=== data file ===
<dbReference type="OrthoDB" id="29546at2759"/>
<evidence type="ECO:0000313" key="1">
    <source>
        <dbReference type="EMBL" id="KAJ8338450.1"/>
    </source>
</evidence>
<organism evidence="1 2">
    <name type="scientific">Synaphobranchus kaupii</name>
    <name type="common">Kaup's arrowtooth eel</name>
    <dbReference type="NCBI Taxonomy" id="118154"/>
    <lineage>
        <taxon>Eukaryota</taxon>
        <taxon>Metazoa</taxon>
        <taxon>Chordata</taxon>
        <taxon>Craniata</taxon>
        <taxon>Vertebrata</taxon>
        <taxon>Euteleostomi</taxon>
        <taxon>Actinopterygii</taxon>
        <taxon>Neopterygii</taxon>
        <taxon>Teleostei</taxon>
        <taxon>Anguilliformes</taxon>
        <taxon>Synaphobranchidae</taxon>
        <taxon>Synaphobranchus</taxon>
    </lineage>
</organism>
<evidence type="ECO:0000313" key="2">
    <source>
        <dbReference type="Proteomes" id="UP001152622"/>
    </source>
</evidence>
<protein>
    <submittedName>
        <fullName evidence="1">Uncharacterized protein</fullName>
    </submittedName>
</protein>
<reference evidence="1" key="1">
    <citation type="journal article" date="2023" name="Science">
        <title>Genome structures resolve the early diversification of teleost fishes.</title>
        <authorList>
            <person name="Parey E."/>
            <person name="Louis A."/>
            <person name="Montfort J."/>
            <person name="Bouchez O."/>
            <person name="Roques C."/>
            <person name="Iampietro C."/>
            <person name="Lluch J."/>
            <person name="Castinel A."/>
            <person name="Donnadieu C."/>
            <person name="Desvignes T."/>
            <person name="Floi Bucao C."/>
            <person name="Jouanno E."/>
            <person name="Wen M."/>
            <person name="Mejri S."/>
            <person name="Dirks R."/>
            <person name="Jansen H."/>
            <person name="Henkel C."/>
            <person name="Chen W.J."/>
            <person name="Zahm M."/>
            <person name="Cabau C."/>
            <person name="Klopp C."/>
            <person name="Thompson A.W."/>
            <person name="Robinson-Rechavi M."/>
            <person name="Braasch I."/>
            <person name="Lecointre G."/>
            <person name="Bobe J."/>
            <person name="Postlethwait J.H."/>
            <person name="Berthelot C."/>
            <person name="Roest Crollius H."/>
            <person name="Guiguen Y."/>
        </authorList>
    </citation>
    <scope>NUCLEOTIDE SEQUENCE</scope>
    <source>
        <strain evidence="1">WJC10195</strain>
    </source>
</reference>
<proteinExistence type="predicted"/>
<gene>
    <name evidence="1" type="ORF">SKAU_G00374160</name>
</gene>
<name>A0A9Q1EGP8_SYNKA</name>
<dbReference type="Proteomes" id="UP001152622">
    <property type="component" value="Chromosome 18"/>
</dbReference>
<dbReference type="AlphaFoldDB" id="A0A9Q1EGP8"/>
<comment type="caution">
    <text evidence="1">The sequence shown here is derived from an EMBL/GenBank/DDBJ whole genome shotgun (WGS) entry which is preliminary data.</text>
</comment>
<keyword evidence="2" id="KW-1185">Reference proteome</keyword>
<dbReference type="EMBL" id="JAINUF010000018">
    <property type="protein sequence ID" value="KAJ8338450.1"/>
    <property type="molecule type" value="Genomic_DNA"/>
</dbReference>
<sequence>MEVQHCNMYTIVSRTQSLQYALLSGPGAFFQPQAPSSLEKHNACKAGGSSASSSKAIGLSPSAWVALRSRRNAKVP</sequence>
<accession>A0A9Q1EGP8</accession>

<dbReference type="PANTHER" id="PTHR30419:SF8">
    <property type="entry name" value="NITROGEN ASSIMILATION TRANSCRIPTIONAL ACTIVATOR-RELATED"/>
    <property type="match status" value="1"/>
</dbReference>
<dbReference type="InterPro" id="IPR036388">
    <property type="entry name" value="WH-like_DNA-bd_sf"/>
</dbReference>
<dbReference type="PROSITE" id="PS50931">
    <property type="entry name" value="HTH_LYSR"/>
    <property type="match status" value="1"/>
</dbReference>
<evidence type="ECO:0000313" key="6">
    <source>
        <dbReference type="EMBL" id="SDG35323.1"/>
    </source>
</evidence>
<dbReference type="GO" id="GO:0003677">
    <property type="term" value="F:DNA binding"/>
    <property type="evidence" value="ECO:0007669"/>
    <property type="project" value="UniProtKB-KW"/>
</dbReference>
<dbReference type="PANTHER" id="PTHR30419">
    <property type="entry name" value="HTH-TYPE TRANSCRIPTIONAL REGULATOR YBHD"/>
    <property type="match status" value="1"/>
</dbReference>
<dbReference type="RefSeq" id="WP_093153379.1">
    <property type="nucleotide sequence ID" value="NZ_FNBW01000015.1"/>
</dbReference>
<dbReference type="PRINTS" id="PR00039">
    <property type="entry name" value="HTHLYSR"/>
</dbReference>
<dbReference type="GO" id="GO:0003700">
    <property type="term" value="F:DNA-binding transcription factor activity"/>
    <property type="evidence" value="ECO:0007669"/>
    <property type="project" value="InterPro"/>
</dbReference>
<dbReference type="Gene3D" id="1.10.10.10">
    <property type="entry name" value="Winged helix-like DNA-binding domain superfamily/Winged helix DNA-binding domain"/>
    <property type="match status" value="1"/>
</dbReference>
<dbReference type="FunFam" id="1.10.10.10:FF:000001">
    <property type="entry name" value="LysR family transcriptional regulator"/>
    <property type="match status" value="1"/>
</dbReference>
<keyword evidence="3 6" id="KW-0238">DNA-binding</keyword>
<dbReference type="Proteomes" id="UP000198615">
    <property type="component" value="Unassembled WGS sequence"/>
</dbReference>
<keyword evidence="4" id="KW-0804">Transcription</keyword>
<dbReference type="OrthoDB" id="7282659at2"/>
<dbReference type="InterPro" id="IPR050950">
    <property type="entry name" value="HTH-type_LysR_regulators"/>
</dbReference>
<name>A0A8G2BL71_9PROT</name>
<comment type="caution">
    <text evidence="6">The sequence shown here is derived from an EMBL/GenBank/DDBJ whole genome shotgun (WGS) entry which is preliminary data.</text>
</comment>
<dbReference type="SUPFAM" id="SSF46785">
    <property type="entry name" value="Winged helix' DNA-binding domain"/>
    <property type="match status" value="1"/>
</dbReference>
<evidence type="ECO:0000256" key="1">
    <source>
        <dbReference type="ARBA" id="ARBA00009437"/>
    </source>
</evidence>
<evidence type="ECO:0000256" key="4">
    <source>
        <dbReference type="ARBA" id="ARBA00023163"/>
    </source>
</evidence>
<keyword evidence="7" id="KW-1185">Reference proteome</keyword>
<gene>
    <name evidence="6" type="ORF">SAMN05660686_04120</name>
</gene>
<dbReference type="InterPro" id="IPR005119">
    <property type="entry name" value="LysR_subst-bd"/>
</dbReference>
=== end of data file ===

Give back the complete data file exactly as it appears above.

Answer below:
<dbReference type="OrthoDB" id="29546at2759"/>
<evidence type="ECO:0000313" key="1">
    <source>
        <dbReference type="EMBL" id="KAJ8338450.1"/>
    </source>
</evidence>
<organism evidence="1 2">
    <name type="scientific">Synaphobranchus kaupii</name>
    <name type="common">Kaup's arrowtooth eel</name>
    <dbReference type="NCBI Taxonomy" id="118154"/>
    <lineage>
        <taxon>Eukaryota</taxon>
        <taxon>Metazoa</taxon>
        <taxon>Chordata</taxon>
        <taxon>Craniata</taxon>
        <taxon>Vertebrata</taxon>
        <taxon>Euteleostomi</taxon>
        <taxon>Actinopterygii</taxon>
        <taxon>Neopterygii</taxon>
        <taxon>Teleostei</taxon>
        <taxon>Anguilliformes</taxon>
        <taxon>Synaphobranchidae</taxon>
        <taxon>Synaphobranchus</taxon>
    </lineage>
</organism>
<evidence type="ECO:0000313" key="2">
    <source>
        <dbReference type="Proteomes" id="UP001152622"/>
    </source>
</evidence>
<protein>
    <submittedName>
        <fullName evidence="1">Uncharacterized protein</fullName>
    </submittedName>
</protein>
<reference evidence="1" key="1">
    <citation type="journal article" date="2023" name="Science">
        <title>Genome structures resolve the early diversification of teleost fishes.</title>
        <authorList>
            <person name="Parey E."/>
            <person name="Louis A."/>
            <person name="Montfort J."/>
            <person name="Bouchez O."/>
            <person name="Roques C."/>
            <person name="Iampietro C."/>
            <person name="Lluch J."/>
            <person name="Castinel A."/>
            <person name="Donnadieu C."/>
            <person name="Desvignes T."/>
            <person name="Floi Bucao C."/>
            <person name="Jouanno E."/>
            <person name="Wen M."/>
            <person name="Mejri S."/>
            <person name="Dirks R."/>
            <person name="Jansen H."/>
            <person name="Henkel C."/>
            <person name="Chen W.J."/>
            <person name="Zahm M."/>
            <person name="Cabau C."/>
            <person name="Klopp C."/>
            <person name="Thompson A.W."/>
            <person name="Robinson-Rechavi M."/>
            <person name="Braasch I."/>
            <person name="Lecointre G."/>
            <person name="Bobe J."/>
            <person name="Postlethwait J.H."/>
            <person name="Berthelot C."/>
            <person name="Roest Crollius H."/>
            <person name="Guiguen Y."/>
        </authorList>
    </citation>
    <scope>NUCLEOTIDE SEQUENCE</scope>
    <source>
        <strain evidence="1">WJC10195</strain>
    </source>
</reference>
<proteinExistence type="predicted"/>
<gene>
    <name evidence="1" type="ORF">SKAU_G00374160</name>
</gene>
<name>A0A9Q1EGP8_SYNKA</name>
<dbReference type="Proteomes" id="UP001152622">
    <property type="component" value="Chromosome 18"/>
</dbReference>
<dbReference type="AlphaFoldDB" id="A0A9Q1EGP8"/>
<comment type="caution">
    <text evidence="1">The sequence shown here is derived from an EMBL/GenBank/DDBJ whole genome shotgun (WGS) entry which is preliminary data.</text>
</comment>
<keyword evidence="2" id="KW-1185">Reference proteome</keyword>
<dbReference type="EMBL" id="JAINUF010000018">
    <property type="protein sequence ID" value="KAJ8338450.1"/>
    <property type="molecule type" value="Genomic_DNA"/>
</dbReference>
<sequence>MEVQHCNMYTIVSRTQSLQYALLSGPGAFFQPQAPSSLEKHNACKAGGSSASSSKAIGLSPSAWVALRSRRNAKVP</sequence>
<accession>A0A9Q1EGP8</accession>

<dbReference type="PANTHER" id="PTHR30419:SF8">
    <property type="entry name" value="NITROGEN ASSIMILATION TRANSCRIPTIONAL ACTIVATOR-RELATED"/>
    <property type="match status" value="1"/>
</dbReference>
<dbReference type="InterPro" id="IPR036388">
    <property type="entry name" value="WH-like_DNA-bd_sf"/>
</dbReference>
<dbReference type="PROSITE" id="PS50931">
    <property type="entry name" value="HTH_LYSR"/>
    <property type="match status" value="1"/>
</dbReference>
<evidence type="ECO:0000313" key="6">
    <source>
        <dbReference type="EMBL" id="SDG35323.1"/>
    </source>
</evidence>
<dbReference type="GO" id="GO:0003677">
    <property type="term" value="F:DNA binding"/>
    <property type="evidence" value="ECO:0007669"/>
    <property type="project" value="UniProtKB-KW"/>
</dbReference>
<dbReference type="PANTHER" id="PTHR30419">
    <property type="entry name" value="HTH-TYPE TRANSCRIPTIONAL REGULATOR YBHD"/>
    <property type="match status" value="1"/>
</dbReference>
<dbReference type="RefSeq" id="WP_093153379.1">
    <property type="nucleotide sequence ID" value="NZ_FNBW01000015.1"/>
</dbReference>
<dbReference type="PRINTS" id="PR00039">
    <property type="entry name" value="HTHLYSR"/>
</dbReference>
<dbReference type="GO" id="GO:0003700">
    <property type="term" value="F:DNA-binding transcription factor activity"/>
    <property type="evidence" value="ECO:0007669"/>
    <property type="project" value="InterPro"/>
</dbReference>
<dbReference type="Gene3D" id="1.10.10.10">
    <property type="entry name" value="Winged helix-like DNA-binding domain superfamily/Winged helix DNA-binding domain"/>
    <property type="match status" value="1"/>
</dbReference>
<dbReference type="FunFam" id="1.10.10.10:FF:000001">
    <property type="entry name" value="LysR family transcriptional regulator"/>
    <property type="match status" value="1"/>
</dbReference>
<keyword evidence="3 6" id="KW-0238">DNA-binding</keyword>
<dbReference type="Proteomes" id="UP000198615">
    <property type="component" value="Unassembled WGS sequence"/>
</dbReference>
<keyword evidence="4" id="KW-0804">Transcription</keyword>
<dbReference type="OrthoDB" id="7282659at2"/>
<dbReference type="InterPro" id="IPR050950">
    <property type="entry name" value="HTH-type_LysR_regulators"/>
</dbReference>
<name>A0A8G2BL71_9PROT</name>
<comment type="caution">
    <text evidence="6">The sequence shown here is derived from an EMBL/GenBank/DDBJ whole genome shotgun (WGS) entry which is preliminary data.</text>
</comment>
<dbReference type="SUPFAM" id="SSF46785">
    <property type="entry name" value="Winged helix' DNA-binding domain"/>
    <property type="match status" value="1"/>
</dbReference>
<evidence type="ECO:0000256" key="1">
    <source>
        <dbReference type="ARBA" id="ARBA00009437"/>
    </source>
</evidence>
<evidence type="ECO:0000256" key="4">
    <source>
        <dbReference type="ARBA" id="ARBA00023163"/>
    </source>
</evidence>
<keyword evidence="7" id="KW-1185">Reference proteome</keyword>
<gene>
    <name evidence="6" type="ORF">SAMN05660686_04120</name>
</gene>
<dbReference type="InterPro" id="IPR005119">
    <property type="entry name" value="LysR_subst-bd"/>
</dbReference>